Riots, sieges and executions – Scotland’s capital city, so often at the very heart of Scottish affairs, has had a turbulent and eventful history. Having received its original charter from King David I in the mid-twelfth century, at first Edinburgh was administered by burgesses (freemen) who enjoyed the right of being merchants or craftsmen.
As the town grew in size, a council was constituted to oversee the running of the city and, having gone through various incarnations, continues to do so. It is hardly surprising then that a large topographical and civic collection forms the backbone of the City’s art collection. William Delacour’s panoramic View of Edinburgh from 1759 is one the earliest large-scale paintings of the city, and depicts a view of the Old Town which had not changed significantly since medieval times.
Edinburgh was at the forefront of the Scottish Enlightenment, and no artist so successfully captured the city during this period as Alexander Nasmyth. His magnificent The Port of Leith from 1824 is one of the highlights of the Collection. Significant events such as royal visits are well documented, as is the rise of the Georgian New Town and the subsequent expansion of the City.
Throughout the ages, it has been customary practice that each Lord Provost (the Scottish equivalent of a Mayor) has their portrait painted upon demitting office. This collection of portraits is comprised of works by many of the major artists of their generations, including Allan Ramsay, Sir Henry Raeburn and, more recently, David Abercrombie Donaldson and Dame Elizabeth V. Blackadder.
In 1964, the City was given over 300 paintings by the Scottish Modern Arts Association. Founded in 1907, the SMAA was the first society established in Scotland for the purpose of creating a collection of modern art for the benefit of the nation. The Association received money from membership fees and the pictures were bought by committee. Among early acquisitions were Edward Atkinson Hornel’s Seashore Roses and John Henry Lorimer’s The Flight of the Swallows, and these paintings remain firm favourites with our visitors. Paintings by leading figures from the Glasgow School and the Scottish Colourists have come into the City’s collection by way of this important gift. Sadly, by the late 1950s the Association had few members and little money, and no new purchases were made after 1960.
In 1961 an Edinburgh lady, Miss Jean F. Watson, at first gave, and then later bequeathed, sums of money with the wish that they should be used to create a collection of Scottish Art for the City. The fund is still in use today, and is the main source of money for new acquisitions. From the outset, the committee charged with administering the funds opted to purchase contemporary works of art by Scottish artists or artists based in Scotland. They also tried, where possible, to fill historic gaps in the City Collection. One of their very first purchases was by a young, rebellious artist not long out of art college, John Bellany. That painting, The Obsession, remains one of the key works in our Collection. Works by important contemporary artists such as Moyna Flannigan, Callum Innes, Peter Howson and Victoria Crowe have all been acquired with Bequest Funds.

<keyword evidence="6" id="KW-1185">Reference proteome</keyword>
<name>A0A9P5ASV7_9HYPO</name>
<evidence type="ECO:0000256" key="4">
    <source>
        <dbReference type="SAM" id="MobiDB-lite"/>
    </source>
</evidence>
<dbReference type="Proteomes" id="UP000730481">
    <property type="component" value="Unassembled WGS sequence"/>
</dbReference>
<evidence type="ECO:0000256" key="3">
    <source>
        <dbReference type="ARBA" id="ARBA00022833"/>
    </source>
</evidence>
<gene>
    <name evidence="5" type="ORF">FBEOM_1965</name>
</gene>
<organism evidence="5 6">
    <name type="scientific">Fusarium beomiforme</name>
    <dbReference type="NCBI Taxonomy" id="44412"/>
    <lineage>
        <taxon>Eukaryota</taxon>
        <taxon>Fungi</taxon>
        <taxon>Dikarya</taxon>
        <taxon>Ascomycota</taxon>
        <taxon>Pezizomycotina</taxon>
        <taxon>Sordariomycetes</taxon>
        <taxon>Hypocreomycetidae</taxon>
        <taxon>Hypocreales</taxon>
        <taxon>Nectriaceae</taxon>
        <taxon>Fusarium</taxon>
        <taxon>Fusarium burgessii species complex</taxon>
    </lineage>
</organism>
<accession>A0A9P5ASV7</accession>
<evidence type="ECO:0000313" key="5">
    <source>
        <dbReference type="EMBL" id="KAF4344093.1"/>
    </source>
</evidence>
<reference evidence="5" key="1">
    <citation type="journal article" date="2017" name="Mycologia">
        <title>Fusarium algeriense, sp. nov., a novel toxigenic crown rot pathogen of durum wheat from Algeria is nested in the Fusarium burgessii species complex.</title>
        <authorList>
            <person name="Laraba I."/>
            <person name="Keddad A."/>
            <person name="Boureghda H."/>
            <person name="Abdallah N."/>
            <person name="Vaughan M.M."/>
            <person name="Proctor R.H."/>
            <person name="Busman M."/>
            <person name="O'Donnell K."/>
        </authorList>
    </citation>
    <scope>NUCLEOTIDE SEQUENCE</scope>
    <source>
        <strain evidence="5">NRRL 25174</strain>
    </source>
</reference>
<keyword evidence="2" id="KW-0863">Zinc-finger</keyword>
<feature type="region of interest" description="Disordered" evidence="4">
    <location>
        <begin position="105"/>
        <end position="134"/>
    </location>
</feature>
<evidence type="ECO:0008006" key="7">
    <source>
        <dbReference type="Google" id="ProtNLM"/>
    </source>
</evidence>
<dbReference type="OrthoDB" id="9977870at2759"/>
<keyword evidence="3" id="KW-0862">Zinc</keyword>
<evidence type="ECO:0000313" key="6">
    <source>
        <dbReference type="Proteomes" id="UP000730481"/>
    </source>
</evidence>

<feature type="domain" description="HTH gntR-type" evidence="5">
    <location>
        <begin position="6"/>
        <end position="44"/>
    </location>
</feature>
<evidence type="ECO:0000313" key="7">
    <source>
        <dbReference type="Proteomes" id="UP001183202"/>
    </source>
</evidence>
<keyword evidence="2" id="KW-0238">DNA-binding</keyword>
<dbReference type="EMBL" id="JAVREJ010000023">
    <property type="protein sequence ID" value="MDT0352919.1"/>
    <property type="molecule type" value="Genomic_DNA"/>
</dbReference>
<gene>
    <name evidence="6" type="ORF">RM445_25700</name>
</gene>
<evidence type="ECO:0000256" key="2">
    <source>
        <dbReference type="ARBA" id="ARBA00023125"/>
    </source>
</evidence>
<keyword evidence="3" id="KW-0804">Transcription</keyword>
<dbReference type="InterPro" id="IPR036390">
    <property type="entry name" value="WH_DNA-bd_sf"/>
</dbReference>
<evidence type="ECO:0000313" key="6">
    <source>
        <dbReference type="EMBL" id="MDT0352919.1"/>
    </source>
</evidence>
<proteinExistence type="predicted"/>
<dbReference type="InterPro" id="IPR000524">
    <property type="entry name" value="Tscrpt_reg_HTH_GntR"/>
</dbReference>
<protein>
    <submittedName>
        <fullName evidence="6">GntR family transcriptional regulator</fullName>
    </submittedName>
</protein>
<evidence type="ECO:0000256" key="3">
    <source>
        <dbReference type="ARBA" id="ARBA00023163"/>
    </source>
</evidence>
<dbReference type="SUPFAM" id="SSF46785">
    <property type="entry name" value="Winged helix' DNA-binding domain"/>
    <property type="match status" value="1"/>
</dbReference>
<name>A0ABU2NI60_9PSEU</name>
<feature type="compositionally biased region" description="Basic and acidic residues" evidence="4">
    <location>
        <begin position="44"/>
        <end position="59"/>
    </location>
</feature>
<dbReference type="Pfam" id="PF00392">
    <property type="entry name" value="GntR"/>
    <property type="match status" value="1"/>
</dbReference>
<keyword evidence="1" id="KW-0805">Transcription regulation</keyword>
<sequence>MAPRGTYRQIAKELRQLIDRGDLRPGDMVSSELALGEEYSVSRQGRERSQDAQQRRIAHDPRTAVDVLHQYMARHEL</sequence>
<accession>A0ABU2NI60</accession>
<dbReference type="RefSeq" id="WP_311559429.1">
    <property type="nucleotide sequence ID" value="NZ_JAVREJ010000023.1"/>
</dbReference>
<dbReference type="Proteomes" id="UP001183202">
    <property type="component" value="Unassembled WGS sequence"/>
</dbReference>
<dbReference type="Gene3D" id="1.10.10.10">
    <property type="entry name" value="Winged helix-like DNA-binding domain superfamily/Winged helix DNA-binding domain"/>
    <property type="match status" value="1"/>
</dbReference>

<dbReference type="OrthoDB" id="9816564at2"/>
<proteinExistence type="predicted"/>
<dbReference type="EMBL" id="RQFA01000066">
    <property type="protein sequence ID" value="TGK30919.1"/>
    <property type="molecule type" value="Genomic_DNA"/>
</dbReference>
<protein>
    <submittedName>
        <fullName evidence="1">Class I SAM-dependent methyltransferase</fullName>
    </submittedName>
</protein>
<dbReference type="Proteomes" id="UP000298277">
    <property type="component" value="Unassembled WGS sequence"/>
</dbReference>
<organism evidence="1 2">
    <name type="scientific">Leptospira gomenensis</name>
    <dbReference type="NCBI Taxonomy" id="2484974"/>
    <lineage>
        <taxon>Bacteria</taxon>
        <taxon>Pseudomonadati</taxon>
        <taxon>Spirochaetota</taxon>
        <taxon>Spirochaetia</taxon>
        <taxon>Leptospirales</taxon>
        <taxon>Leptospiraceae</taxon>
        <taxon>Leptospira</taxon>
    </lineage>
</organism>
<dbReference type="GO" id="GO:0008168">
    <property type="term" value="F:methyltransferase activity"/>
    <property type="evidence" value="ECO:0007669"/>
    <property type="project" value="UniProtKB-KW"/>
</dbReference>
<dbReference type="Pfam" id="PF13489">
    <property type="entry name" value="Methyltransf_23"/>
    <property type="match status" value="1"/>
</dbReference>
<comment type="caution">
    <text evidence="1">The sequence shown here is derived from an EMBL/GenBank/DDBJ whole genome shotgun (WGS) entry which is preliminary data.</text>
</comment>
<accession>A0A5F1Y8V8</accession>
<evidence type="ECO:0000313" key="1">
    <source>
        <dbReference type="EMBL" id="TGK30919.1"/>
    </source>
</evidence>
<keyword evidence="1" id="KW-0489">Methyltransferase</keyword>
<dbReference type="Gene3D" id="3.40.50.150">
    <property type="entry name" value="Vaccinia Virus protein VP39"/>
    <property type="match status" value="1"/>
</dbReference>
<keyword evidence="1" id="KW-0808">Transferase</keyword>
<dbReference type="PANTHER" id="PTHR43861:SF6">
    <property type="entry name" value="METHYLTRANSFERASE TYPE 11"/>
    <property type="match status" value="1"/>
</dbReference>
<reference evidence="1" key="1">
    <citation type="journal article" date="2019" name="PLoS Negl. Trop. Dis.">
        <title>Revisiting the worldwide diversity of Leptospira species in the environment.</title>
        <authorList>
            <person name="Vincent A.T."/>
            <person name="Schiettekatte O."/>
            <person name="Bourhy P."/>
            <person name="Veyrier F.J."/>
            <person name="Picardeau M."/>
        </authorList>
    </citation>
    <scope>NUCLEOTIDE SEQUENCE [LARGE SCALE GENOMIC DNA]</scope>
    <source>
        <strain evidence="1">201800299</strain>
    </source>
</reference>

In more recent times, the Art Collection has benefited greatly from a bequest through the Scottish Arts Council of over 100 works, and from being part of the National Collecting Scheme for Scotland. This latter scheme, made possible by the Scottish Arts Council with a major investment from the National Lottery and through partnership working with the Contemporary Art Society, has enabled us to acquire works by leading contemporary artists. Those now represented, although not all work in oils, include Toby Paterson, Christine Borland, Graham Fagen, Rosalind Nashashibi, Nathan Coley and Rose Frain.
The City’s art collection now numbers over 4,500 items, including works on paper, sculpture and photographs as well as oil paintings. New additions are made by the Committee on the Jean F. Watson Bequest which meets on average twice a year. We are indebted to the Friends of the City Art Centre, to the National Fund for Acquisitions and the Art Fund, who have consistently awarded grants that have enabled us to make acquisitions which we would otherwise be unable to afford. We are delighted to be part of this marvellous project which we are confident will further enhance this significant collection of Scottish art.
David Patterson, Curator, Fine Art
Text source: PCF / City of Edinburgh Council
This description was originally written for a catalogue.
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